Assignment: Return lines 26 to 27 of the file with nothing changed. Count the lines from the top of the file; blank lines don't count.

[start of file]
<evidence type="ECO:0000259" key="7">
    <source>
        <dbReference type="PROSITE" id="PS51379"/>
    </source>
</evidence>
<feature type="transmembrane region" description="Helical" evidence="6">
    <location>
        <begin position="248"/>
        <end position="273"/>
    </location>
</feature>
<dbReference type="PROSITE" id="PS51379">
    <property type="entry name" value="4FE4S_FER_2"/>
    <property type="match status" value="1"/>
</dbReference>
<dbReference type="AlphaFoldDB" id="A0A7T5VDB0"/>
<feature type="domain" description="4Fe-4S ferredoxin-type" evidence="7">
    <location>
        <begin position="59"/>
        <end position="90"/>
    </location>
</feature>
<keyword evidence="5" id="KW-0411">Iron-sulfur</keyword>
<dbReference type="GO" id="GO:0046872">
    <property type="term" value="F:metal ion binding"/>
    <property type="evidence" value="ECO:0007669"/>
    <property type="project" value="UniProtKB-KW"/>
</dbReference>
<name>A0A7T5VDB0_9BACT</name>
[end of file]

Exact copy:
    <property type="evidence" value="ECO:0007669"/>
    <property type="project" value="UniProtKB-KW"/>